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Did Kraft Heinz Co’s bid for Unilever plc ring a bell on the bull market?

What a weekend.
In less time than it takes two teenagers to go from moony-eyed courtship to the back of the bike sheds to bitter recrimination, the mooted tie-up between Kraft Heinz (NASDAQ: KHC) and Unilever (LSE: ULVR) is over.
Talk about a whirlwind romance! We only learned on Friday that the US giant Kraft Heinz had a crush on the Anglo-Dutch, erm, giant.

Unilever rebuffed the initial advances, but its shares soared anyway. After all, the bid was backed by Brazilian finance firm 3G Capital and Warren Buffett’s Berkshire Hathaway – the same team who merged Kraft and Heinz.
The weekend then saw media pundits speculate about how Kraft Heinz might garner Unilever’s affection (more money, basically) while analysts and fund managers got their pencils out and tried to decide how much they’d let their Unilever shares go for.
But by the end of Sunday the whole affair was finished. And the official announcement used language familiar to anyone who has ever ended a relationship like grown-ups:
“Unilever and Kraft Heinz hold each other in high regard. Kraft Heinz has the utmost respect for the culture, strategy and leadership of Unilever.”
Let’s just be friends indeed.

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Thanks but no thanks

A lot of people will be relieved this deal won’t happen.
The most relieved will probably be all those who’ve been saying for years that Unilever shares look expensive, only to see the shares soar when a potential US sugar daddy showed up. If Unilever had gone for maybe £50 a share – compared to £33 a share before the potential merger leaked – then grown men and women would have cried.
Happily, the shares fell after the deal was cancelled. Phew!
Which brings me to the second set of investors – I’m one – who will be relieved. We admire how Unilever is run but have been putting off buying more shares because, well, they look expensive. We’ve got another chance to overpay now, thanks to Kraft Heinz declining theirs.
Journalists will also be relieved. It is tedious enough writing ‘Kraft Heinz’ after those firms merged in 2015. Can you imagine typing out Kraft Heinz Unilever every time? Or Unilever Kraft Heinz for that matter – that’s equally a mouthful.
The name game brings me to Prime Minister Theresa May. I’m sure with Brexit looming, Mrs May is relieved she doesn’t have to step into a fight over the future of a great British company like Unilever.
Instead, the brash American invaders have been repulsed! God save the Queen! Hurrah for Blighty! Even if Unilever has got one leg in the Netherlands and a listing in Amsterdam!
Seriously, ordinary investors should be happy Unilever will remain independent. There aren’t many ways to bet on global growth through such high-quality operations – and to get a 3% dividend doing so.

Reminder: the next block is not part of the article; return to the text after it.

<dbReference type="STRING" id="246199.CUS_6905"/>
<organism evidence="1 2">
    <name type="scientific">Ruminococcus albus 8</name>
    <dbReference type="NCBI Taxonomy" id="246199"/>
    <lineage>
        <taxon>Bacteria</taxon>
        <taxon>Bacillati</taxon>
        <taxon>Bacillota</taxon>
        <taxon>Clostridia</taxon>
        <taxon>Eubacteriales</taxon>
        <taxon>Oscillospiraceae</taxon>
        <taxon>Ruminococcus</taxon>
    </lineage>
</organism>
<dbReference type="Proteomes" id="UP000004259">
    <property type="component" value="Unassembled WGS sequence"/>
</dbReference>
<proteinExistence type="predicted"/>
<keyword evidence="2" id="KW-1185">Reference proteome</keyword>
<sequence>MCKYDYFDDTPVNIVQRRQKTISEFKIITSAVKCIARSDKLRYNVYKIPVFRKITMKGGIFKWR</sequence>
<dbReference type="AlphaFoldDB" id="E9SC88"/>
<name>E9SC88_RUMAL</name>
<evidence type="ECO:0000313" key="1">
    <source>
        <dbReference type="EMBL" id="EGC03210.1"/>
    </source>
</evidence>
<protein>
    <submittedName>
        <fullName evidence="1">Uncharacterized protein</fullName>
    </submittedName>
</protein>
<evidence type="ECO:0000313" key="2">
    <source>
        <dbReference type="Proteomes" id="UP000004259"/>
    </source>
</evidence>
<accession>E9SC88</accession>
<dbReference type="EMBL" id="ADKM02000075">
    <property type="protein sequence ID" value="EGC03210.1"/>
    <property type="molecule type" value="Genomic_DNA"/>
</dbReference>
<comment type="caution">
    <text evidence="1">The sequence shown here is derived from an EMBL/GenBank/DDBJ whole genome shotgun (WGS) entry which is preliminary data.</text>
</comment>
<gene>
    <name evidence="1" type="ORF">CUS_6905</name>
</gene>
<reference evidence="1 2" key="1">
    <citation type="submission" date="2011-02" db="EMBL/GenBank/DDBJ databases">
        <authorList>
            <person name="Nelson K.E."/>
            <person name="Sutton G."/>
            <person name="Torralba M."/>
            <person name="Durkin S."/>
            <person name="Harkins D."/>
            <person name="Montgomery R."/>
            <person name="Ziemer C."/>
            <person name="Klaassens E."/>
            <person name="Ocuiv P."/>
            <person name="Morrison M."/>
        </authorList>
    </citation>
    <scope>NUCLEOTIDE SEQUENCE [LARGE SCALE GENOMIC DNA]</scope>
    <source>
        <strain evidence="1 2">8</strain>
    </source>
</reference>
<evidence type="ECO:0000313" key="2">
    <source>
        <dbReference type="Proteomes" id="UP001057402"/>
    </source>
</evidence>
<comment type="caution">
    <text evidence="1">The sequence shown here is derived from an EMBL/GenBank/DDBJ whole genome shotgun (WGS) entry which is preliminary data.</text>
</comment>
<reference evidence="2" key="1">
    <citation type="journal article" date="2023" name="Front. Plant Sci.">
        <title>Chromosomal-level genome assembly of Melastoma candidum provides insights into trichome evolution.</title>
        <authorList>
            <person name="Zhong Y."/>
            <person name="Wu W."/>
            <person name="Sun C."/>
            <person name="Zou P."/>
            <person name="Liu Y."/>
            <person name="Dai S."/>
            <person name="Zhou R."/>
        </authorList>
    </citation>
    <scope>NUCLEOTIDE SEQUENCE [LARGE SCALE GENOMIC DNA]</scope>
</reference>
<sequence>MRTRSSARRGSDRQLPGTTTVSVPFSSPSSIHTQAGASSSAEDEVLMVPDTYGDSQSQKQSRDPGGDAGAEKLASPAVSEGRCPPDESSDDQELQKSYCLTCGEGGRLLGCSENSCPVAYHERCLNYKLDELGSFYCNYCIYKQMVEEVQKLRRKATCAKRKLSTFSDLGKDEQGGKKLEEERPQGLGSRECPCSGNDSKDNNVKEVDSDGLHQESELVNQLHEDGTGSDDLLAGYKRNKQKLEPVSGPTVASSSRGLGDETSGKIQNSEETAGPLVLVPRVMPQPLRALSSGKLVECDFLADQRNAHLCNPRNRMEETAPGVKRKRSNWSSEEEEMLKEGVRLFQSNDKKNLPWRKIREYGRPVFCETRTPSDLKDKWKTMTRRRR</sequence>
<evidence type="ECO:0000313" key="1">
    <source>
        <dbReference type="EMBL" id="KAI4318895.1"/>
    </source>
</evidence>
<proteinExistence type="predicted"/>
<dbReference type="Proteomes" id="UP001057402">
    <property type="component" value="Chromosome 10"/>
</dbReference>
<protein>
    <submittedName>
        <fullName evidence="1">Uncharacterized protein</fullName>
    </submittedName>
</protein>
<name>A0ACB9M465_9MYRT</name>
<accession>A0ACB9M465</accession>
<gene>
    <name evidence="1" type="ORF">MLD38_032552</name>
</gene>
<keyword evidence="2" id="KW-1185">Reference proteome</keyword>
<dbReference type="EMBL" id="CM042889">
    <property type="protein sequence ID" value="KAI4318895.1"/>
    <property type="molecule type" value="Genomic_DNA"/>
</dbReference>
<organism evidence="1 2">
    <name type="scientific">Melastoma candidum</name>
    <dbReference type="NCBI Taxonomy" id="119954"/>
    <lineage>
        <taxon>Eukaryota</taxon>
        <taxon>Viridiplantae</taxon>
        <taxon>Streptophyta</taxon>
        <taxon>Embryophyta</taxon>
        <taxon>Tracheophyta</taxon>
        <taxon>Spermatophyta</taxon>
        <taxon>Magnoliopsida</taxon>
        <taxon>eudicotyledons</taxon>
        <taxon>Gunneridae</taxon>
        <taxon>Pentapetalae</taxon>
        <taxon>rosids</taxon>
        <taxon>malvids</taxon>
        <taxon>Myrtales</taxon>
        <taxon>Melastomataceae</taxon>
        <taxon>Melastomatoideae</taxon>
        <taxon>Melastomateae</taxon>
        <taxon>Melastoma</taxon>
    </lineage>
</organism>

In fact, outside of the Kraft Heinz war room, about the only people who will be sorry to see the deal flounder will be the speculators who had bought more shares and pushed up the price.
They’d have been hoping Kraft Heinz would have to shell out. Instead they’ve seen it cop out.

Still crazy after all these years

Despite all this relief, there’s one reason to be a bit concerned in the wake of this mini-saga.
You see, at £115 billion even before any improved offer, the bid would have been the second largest takeover in corporate history.
And mergers on this scale – in sectors that have been hot for years – have a terrible record:

  • In 2000, US dotcom giant AOL bought media rival Time Warner for $164 billion. Just months later the bubble burst. The merged group reported a $99 BILLION loss in 2003 as it wrote down the deal.
  • In 2007 RBS acquired Dutch rival ABN Ambro for £49 billion, which marked peak hubris for the UK banking industry. A year later RBS raised £12 billion in a rights issue, but even that wasn’t enough to stop it being bailed out by the British government.
  • More recently, in 2012 commodity behemoths Glencore (LSE: GLEN) and Xstrata announced a $90 billion merger. With hindsight their loving embrace took place even as the mining sector began imploding – the sort of public display of affection in front of a volcano that you might see in a swashbuckling romance movie. By late 2015 people were speculating that indebted Glencore – and its plunging shares – might soon be near worthless.

All these deals were done at the height of popularity for a particular market ‘theme’ or story.
That peak enthusiasm – which can only be dated for sure in retrospect – seems to inspire both the company executives behind the dumb mega deals and also their bankers.

Star-crossed lovers

A Kraft Heinz/Unilever tie-up would have required many billions in financing, as well as bottomless confidence on the predator’s part that it could find huge cost savings to create value. Unilever’s shares were trading at over 20-times earnings when the bid leaked. That’s a very high hurdle.
If the takeover had gone through, it might have marked the high water point for both the era of cheap money that made such massive bids thinkable, and also for the pre-eminence of so-called ‘bond proxy’ companies like Unilever that made them desirable, at least to some.
True, like all jilted lovers, Kraft Heinz, 3G Capital and even Warren Buffett at Berkshire Hathaway must be licking their wounds. They can’t yet be told it was for the best.
But in time they might decide they dodged a bullet.

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Owain Bennallack owns shares of Unilever. The Motley Fool UK owns shares of and has recommended Unilever. We Fools don't all hold the same opinions, but we all believe that considering a diverse range of insights makes us better investors.